Wednesday, March 5, 2008

Results of the Survey of Authors Who Have Used Subsidy Publishers

  • I created a 25-question online survey that asked authors who have published with subsidy publishers about their experiences with those publishers and about how their books turned out. I posted announcements on this blog and on fifteen author discussion groups, forums and/or websites asking authors to complete the survey.

Respondents: Who filled out the survey?

  • Sixty-two (62) authors filled out the online survey. The majority (55%) have published only one book through a subsidy company. Another 21% have published two such books, and the remaining 24% have three or more subsidy-published books. For the purposes of this survey, authors were asked to answer the questions based on only one of their subsidy-published books.

  • The authors represented a variety of subsidy publishing companies, including Authorhouse, Booklocker, Booksurge, Cold Tree Press, CreateSpace, Diggory Press, Dog Ear, iUniverse, Jorlan, Living Waters, Lulu, Morgan James, Outskirts, PageFree, Trafford, Virtual Bookworm, and Xlibris. By far the largest group (39%) published through iUniverse.

Did the authors think they got a good value for their money with subsidy publishing?

The majority of authors who responded to the survey rated the costs of publishing their book as reasonable; said they were satisfied with the layout and printing of their book; and said they were at least somewhat satisfied with the customer service they received.

  • "How would you rate the cost of the services provided by that publishing company?" The majority (58%) rated the costs as reasonable—a better than average or unusually good value. Only 16% said the costs were unreasonably high.

  • "How satisfied are you with the layout and printing of the book?" More than half (53%) said they were very satisfied, and another 26% said they were somewhat satisfied. Only 14% were somewhat or very dissatisfied.

  • "How satisfied are you with the customer service you received during the production of the book?" More than a third (36%) said they were very satisfied, and another 40% said they were somewhat satisfied. Only 15.5% were somewhat or very dissatisfied.

Did the authors get the promotion they expected to get from their subsidy publishers?

  • "Did you purchase a marketing package from your publishing company?" Very few (11%) said they did so; 89% said they did not purchase a marketing package.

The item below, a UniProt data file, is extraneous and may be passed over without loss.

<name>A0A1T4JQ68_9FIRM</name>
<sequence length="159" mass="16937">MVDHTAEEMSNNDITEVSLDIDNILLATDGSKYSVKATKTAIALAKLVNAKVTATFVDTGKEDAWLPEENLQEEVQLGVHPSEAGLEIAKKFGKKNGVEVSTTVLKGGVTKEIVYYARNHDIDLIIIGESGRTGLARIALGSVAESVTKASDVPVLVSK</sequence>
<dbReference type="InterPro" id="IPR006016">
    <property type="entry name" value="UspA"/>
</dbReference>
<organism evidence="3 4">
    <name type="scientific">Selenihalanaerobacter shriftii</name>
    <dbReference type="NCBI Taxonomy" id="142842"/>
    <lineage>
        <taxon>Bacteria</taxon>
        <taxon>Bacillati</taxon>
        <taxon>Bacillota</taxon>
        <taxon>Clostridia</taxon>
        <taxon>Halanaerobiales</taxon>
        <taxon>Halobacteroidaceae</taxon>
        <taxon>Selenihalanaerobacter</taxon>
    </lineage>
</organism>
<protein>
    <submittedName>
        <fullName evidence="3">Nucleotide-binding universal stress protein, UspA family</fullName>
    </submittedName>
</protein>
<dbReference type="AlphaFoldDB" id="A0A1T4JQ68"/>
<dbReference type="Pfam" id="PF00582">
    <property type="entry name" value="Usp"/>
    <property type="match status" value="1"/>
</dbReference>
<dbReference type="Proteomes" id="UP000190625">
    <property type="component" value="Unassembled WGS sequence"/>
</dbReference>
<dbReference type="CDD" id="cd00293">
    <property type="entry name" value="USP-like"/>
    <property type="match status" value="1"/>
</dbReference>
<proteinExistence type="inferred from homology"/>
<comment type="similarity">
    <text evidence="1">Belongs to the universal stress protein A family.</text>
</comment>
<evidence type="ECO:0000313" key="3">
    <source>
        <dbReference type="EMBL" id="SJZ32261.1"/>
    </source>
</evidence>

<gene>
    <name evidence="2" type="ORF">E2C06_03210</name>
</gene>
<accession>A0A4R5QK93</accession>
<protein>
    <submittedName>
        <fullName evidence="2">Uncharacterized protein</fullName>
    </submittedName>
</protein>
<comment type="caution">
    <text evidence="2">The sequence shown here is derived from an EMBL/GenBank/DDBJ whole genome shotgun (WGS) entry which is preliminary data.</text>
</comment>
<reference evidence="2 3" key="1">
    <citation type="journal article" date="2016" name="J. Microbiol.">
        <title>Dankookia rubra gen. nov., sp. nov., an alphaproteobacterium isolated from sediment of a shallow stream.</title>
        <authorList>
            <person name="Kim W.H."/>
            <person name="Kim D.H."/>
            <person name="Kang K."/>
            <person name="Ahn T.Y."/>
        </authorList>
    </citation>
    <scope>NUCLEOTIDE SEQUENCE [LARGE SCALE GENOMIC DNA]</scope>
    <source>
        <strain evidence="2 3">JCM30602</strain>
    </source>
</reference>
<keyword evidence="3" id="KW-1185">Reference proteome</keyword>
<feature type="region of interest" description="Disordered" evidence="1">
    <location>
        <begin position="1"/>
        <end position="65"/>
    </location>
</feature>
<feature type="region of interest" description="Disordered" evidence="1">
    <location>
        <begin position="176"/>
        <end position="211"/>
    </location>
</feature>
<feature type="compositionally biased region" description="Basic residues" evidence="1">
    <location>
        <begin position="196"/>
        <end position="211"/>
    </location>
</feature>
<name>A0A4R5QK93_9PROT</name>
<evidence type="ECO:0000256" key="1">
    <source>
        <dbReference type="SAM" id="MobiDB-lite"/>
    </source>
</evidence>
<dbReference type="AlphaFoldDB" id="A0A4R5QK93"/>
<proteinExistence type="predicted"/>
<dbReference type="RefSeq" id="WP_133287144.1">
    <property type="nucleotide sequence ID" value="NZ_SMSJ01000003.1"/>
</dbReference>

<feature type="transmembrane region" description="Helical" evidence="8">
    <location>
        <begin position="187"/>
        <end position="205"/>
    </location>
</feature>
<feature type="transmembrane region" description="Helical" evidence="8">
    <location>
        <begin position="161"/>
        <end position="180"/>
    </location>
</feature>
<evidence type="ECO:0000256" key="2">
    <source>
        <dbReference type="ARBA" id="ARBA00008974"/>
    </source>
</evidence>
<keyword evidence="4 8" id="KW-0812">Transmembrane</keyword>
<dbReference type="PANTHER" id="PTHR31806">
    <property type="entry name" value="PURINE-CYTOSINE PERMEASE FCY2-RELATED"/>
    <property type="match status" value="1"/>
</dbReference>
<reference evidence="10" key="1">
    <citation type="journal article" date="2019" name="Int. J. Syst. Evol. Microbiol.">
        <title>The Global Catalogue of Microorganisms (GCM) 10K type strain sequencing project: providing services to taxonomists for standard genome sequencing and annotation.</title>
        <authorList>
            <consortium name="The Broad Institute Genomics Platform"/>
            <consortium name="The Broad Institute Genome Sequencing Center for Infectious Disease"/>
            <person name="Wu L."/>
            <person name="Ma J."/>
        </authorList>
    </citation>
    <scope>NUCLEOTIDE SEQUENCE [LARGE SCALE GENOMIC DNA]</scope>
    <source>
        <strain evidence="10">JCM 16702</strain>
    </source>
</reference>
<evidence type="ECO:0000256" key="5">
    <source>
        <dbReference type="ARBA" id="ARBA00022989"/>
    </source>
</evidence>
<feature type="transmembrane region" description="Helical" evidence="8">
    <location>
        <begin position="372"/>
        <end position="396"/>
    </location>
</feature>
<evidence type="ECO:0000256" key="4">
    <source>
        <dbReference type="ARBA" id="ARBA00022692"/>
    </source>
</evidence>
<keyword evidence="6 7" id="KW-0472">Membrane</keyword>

• "Would you say that the level of promotional support you received for the book met your expectations?" The majority (54.5%) said yes; nearly a third (30.9%) said no; and the remaining 14.5% said they were unsure.

How successful are the authors' subsidy-published books?

  • Copies Sold. Approximately one-fifth (19%) of the authors said that their book has sold 500 or more copies. Another fifth (19%) have sold 351-500 copies. Slightly more that two-fifths (43%) have sold 76-350 copies; and the remaining fifth (19%) have sold 75 or fewer copies. The most copies reported sold was 12,000.

  • Reviews. The majority of authors (74.1%) said their book had been reviewed at least once. One-fifth (20.5%) said their book had gotten eight or more reviews; one-fifth (20.5%) said between five and seven reviews; another 28% had gotten either three or four reviews; and the remaining 31% had gotten one or two reviews. The vast majority (87.2%) said that all their reviews resulted from their own efforts rather than the efforts of their publishing company. When the authors asked reviewers to review their books, more than a third of them (38.5%) got reviews from half or more of the reviewers they asked. About a quarter (23.1%) got reviews from fewer than 10% of the reviewers they asked.

  • Bookstores. More than half (56.6%) of the authors said they have been able to get bricks-and-mortar bookstores to carry their book. However, most had their books carried by only a few bookstores.